Massey (2008 Congress)

Jeff Massey
(Molloy College, Rockville Center, New York)
Imputrible!  On the Care and Feeding of Severed Heads”

Abstract of Paper Presented at the 43rd International Congress on Medieval Studies (Kalamazoo, 2008)
Session on “Bark at the Rune:  Transforming the Medieval Werewolf”
Sponsored by the Research Group on Manuscript Evidence
Organized by Jeff Massey

2008 Congress

A magical greyne enables a decapitated Christian child to continue singing praises to God after his dismemberment at the hands of an angry Jewish mob.  A heroic Jewess decapitates a drunken and lusty Assyrian general and uses his miraculously preserved head to rally her people to rebellion.  An unfaithful ex-wife is forced repeatedly to kiss the embalmed head of her deceased lover even as her lycanthropic ex-husband kisses his new wife.  A Parisian saint continues to preach after his own beheading, carrying his haloed head under his arm as he walks to his voluntary entombment.  And finally, an over-proud knight learns humility from an otherworldly green man who shrugs off his own decapitation and laughingly threatens a similar cut in return.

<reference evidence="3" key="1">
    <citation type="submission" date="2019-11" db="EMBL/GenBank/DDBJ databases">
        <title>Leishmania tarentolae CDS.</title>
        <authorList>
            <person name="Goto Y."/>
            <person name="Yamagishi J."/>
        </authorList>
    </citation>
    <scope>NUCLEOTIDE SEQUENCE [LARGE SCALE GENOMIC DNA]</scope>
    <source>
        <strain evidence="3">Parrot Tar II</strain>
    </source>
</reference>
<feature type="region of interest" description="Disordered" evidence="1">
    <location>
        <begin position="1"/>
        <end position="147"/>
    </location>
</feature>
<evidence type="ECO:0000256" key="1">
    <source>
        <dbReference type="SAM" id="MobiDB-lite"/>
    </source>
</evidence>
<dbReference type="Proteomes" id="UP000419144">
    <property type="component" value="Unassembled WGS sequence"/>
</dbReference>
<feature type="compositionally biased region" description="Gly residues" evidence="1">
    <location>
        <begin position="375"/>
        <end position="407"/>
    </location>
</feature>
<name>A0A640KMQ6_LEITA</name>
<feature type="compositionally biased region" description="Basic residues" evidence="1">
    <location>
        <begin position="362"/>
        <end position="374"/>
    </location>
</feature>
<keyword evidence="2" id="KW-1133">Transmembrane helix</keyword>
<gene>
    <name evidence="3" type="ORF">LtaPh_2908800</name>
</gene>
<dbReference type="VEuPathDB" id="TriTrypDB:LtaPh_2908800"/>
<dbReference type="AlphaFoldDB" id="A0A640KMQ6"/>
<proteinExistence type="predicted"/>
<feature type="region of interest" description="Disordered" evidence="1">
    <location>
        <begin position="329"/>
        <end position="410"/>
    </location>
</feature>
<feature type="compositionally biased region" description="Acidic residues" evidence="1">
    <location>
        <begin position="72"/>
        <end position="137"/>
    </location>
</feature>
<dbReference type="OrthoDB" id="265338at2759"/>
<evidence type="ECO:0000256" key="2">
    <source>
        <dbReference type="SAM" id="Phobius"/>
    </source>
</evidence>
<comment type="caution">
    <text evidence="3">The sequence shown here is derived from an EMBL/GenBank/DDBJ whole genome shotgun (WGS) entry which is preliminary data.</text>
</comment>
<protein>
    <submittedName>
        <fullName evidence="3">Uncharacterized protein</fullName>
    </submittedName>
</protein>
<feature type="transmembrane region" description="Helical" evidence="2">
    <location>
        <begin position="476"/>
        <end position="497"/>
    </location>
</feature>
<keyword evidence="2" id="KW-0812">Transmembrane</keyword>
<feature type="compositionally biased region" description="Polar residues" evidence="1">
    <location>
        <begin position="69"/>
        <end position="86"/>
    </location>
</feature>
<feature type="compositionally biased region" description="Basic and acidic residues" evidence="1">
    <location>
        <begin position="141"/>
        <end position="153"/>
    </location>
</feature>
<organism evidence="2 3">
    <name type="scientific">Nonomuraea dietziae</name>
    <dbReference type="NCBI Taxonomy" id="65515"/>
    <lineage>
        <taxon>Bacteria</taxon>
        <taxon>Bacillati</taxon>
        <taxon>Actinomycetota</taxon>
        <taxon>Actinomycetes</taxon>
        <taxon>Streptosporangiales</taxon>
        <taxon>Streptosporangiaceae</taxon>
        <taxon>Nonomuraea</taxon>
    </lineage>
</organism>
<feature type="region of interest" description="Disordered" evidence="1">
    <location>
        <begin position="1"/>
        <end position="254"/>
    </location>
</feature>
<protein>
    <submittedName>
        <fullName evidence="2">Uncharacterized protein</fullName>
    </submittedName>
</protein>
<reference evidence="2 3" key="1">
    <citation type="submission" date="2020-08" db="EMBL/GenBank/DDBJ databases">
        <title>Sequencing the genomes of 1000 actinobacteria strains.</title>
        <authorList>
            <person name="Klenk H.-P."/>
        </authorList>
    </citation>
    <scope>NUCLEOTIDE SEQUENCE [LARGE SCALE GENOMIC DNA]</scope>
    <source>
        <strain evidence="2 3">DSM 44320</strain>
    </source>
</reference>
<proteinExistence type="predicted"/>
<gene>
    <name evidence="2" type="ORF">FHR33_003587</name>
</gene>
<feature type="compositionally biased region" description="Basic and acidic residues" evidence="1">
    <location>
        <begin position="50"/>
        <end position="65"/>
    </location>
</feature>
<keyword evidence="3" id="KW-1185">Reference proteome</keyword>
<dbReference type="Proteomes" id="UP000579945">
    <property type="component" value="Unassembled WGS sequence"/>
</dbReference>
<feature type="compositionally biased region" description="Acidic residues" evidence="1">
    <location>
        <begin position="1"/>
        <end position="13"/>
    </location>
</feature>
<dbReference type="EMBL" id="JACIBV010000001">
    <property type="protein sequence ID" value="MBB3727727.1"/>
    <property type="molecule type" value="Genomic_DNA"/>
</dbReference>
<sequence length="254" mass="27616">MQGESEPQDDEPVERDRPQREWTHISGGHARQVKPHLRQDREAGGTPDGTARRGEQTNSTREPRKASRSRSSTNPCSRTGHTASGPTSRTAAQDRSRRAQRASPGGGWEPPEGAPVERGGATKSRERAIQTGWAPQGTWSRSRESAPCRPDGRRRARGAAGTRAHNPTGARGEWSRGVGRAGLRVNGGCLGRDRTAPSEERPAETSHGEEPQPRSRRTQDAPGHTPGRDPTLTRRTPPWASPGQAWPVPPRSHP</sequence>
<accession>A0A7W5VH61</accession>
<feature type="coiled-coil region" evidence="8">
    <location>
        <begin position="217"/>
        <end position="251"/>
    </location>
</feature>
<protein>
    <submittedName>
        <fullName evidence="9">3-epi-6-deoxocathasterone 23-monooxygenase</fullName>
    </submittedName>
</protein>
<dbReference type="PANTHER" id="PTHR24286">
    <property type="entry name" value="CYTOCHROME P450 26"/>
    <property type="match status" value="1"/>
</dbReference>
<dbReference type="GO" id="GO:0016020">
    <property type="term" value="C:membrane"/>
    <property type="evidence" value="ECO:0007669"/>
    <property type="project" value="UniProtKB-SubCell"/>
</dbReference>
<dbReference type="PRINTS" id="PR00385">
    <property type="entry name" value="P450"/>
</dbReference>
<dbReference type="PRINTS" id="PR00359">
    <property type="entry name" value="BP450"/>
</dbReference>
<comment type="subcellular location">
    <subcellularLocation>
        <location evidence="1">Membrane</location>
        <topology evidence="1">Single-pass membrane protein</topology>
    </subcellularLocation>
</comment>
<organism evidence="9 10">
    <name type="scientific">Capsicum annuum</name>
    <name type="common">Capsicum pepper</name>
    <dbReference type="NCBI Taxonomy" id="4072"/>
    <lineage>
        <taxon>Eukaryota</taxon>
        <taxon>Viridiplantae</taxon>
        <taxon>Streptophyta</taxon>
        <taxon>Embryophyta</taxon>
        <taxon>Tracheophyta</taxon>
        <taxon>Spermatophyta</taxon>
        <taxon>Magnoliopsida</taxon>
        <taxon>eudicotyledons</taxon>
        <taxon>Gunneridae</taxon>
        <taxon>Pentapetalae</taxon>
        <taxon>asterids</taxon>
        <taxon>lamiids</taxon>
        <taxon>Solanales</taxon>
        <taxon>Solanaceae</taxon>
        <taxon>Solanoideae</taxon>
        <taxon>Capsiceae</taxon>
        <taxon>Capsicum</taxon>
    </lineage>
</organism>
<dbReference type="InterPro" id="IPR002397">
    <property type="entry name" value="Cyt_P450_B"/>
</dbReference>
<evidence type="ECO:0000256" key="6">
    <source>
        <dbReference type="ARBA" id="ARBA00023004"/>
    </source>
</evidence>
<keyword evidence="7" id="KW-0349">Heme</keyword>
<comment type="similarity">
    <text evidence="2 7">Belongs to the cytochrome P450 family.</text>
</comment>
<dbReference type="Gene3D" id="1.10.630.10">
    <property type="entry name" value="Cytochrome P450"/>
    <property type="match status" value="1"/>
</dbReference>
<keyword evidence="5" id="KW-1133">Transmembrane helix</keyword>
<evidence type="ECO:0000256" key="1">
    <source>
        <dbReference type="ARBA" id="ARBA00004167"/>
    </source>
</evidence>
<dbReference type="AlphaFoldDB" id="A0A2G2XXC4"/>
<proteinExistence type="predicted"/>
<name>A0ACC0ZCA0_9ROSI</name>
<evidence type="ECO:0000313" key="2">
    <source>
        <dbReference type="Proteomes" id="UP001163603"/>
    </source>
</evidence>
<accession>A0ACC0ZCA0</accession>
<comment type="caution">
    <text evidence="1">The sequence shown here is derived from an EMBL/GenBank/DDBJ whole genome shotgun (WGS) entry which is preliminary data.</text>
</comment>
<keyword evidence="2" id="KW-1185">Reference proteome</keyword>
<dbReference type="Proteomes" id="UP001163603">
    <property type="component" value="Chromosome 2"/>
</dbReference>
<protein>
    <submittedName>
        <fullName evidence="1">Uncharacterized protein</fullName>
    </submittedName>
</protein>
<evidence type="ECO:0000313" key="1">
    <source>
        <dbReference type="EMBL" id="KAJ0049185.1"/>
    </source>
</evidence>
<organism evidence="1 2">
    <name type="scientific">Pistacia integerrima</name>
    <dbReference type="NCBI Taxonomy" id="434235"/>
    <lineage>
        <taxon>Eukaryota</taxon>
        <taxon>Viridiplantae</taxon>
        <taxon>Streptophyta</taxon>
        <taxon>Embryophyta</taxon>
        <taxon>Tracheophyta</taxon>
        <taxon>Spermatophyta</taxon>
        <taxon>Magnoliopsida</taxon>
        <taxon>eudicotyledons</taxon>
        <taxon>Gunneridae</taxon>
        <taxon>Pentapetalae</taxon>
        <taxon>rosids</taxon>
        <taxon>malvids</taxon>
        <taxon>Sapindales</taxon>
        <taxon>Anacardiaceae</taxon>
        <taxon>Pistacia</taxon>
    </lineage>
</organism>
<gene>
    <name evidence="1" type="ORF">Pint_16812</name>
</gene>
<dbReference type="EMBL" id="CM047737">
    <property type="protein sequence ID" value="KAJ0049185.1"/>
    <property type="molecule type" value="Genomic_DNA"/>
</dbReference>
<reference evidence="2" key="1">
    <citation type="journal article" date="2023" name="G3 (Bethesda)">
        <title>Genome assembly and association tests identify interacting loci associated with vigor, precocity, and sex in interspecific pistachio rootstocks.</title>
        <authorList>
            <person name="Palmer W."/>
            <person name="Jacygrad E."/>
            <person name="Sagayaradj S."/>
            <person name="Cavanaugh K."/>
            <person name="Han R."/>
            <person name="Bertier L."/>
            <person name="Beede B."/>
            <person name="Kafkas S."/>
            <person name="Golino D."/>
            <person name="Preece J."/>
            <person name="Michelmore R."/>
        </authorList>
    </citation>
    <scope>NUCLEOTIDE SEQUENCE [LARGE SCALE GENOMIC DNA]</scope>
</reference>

These myriad medieval moments of miraculous decollation — and they are but a few of the many extant — reveal an impressive range of reactions to postmortem severed heads, leading one to ask:  Was the undead severed head — the seat of reason and spirituality in the Middle Ages — a site of terror, awe, or reverence?  In this survey of the beheading topos in medieval fiction, I categorize and analyze the manner of extra-mortuary preservation of human heads in magical romances, cephalophoric saints’ lives, fairy tales, and mythical histories, ultimately suggesting that the manner of capital preservation predicates its reception.

In short:  I will present a modern collation of medieval decollations.  Tasteless puns and graphic illustrations surely follow.